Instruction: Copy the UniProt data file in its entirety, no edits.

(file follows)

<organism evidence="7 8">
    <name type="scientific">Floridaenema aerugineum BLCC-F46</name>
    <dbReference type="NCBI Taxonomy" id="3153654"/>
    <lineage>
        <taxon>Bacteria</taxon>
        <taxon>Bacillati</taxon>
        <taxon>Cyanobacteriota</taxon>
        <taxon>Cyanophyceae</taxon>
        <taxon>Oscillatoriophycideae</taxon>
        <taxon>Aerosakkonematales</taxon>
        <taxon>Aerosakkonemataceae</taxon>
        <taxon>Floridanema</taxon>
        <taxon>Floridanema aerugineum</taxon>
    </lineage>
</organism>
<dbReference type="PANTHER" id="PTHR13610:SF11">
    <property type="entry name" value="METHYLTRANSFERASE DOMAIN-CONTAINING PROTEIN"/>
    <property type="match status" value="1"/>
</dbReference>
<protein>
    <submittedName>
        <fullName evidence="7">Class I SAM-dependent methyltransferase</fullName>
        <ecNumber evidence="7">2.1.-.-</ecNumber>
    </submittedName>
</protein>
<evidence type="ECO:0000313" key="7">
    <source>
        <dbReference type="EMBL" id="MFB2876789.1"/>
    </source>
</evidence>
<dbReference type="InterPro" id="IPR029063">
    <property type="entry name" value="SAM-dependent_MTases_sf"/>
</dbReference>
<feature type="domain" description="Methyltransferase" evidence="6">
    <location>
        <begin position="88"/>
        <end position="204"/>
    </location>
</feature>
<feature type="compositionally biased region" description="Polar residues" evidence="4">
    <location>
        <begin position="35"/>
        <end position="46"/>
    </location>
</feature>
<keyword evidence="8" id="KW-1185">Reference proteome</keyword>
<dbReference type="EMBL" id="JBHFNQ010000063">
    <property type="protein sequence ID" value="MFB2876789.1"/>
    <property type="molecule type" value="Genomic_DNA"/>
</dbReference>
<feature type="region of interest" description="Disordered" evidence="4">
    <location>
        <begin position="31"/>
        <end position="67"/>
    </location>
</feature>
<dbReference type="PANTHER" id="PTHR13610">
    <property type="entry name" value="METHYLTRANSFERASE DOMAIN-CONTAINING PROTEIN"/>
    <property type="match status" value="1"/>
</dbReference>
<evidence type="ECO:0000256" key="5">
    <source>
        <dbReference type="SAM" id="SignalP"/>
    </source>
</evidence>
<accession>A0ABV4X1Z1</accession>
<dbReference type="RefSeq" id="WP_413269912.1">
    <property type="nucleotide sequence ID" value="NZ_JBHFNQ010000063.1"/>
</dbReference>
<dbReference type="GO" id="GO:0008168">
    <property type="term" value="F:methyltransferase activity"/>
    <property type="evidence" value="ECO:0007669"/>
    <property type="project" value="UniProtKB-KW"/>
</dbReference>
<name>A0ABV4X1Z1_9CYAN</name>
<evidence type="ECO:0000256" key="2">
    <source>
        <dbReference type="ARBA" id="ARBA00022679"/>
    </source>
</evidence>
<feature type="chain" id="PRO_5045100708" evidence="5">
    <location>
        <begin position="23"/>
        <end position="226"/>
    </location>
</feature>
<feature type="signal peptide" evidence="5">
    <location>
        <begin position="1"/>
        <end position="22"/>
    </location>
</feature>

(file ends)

<organism evidence="7 8">
    <name type="scientific">Floridaenema aerugineum BLCC-F46</name>
    <dbReference type="NCBI Taxonomy" id="3153654"/>
    <lineage>
        <taxon>Bacteria</taxon>
        <taxon>Bacillati</taxon>
        <taxon>Cyanobacteriota</taxon>
        <taxon>Cyanophyceae</taxon>
        <taxon>Oscillatoriophycideae</taxon>
        <taxon>Aerosakkonematales</taxon>
        <taxon>Aerosakkonemataceae</taxon>
        <taxon>Floridanema</taxon>
        <taxon>Floridanema aerugineum</taxon>
    </lineage>
</organism>
<dbReference type="PANTHER" id="PTHR13610:SF11">
    <property type="entry name" value="METHYLTRANSFERASE DOMAIN-CONTAINING PROTEIN"/>
    <property type="match status" value="1"/>
</dbReference>
<protein>
    <submittedName>
        <fullName evidence="7">Class I SAM-dependent methyltransferase</fullName>
        <ecNumber evidence="7">2.1.-.-</ecNumber>
    </submittedName>
</protein>
<evidence type="ECO:0000313" key="7">
    <source>
        <dbReference type="EMBL" id="MFB2876789.1"/>
    </source>
</evidence>
<dbReference type="InterPro" id="IPR029063">
    <property type="entry name" value="SAM-dependent_MTases_sf"/>
</dbReference>
<feature type="domain" description="Methyltransferase" evidence="6">
    <location>
        <begin position="88"/>
        <end position="204"/>
    </location>
</feature>
<feature type="compositionally biased region" description="Polar residues" evidence="4">
    <location>
        <begin position="35"/>
        <end position="46"/>
    </location>
</feature>
<keyword evidence="8" id="KW-1185">Reference proteome</keyword>
<dbReference type="EMBL" id="JBHFNQ010000063">
    <property type="protein sequence ID" value="MFB2876789.1"/>
    <property type="molecule type" value="Genomic_DNA"/>
</dbReference>
<feature type="region of interest" description="Disordered" evidence="4">
    <location>
        <begin position="31"/>
        <end position="67"/>
    </location>
</feature>
<dbReference type="PANTHER" id="PTHR13610">
    <property type="entry name" value="METHYLTRANSFERASE DOMAIN-CONTAINING PROTEIN"/>
    <property type="match status" value="1"/>
</dbReference>
<evidence type="ECO:0000256" key="5">
    <source>
        <dbReference type="SAM" id="SignalP"/>
    </source>
</evidence>
<accession>A0ABV4X1Z1</accession>
<dbReference type="RefSeq" id="WP_413269912.1">
    <property type="nucleotide sequence ID" value="NZ_JBHFNQ010000063.1"/>
</dbReference>
<dbReference type="GO" id="GO:0008168">
    <property type="term" value="F:methyltransferase activity"/>
    <property type="evidence" value="ECO:0007669"/>
    <property type="project" value="UniProtKB-KW"/>
</dbReference>
<name>A0ABV4X1Z1_9CYAN</name>
<evidence type="ECO:0000256" key="2">
    <source>
        <dbReference type="ARBA" id="ARBA00022679"/>
    </source>
</evidence>
<feature type="chain" id="PRO_5045100708" evidence="5">
    <location>
        <begin position="23"/>
        <end position="226"/>
    </location>
</feature>
<feature type="signal peptide" evidence="5">
    <location>
        <begin position="1"/>
        <end position="22"/>
    </location>
</feature>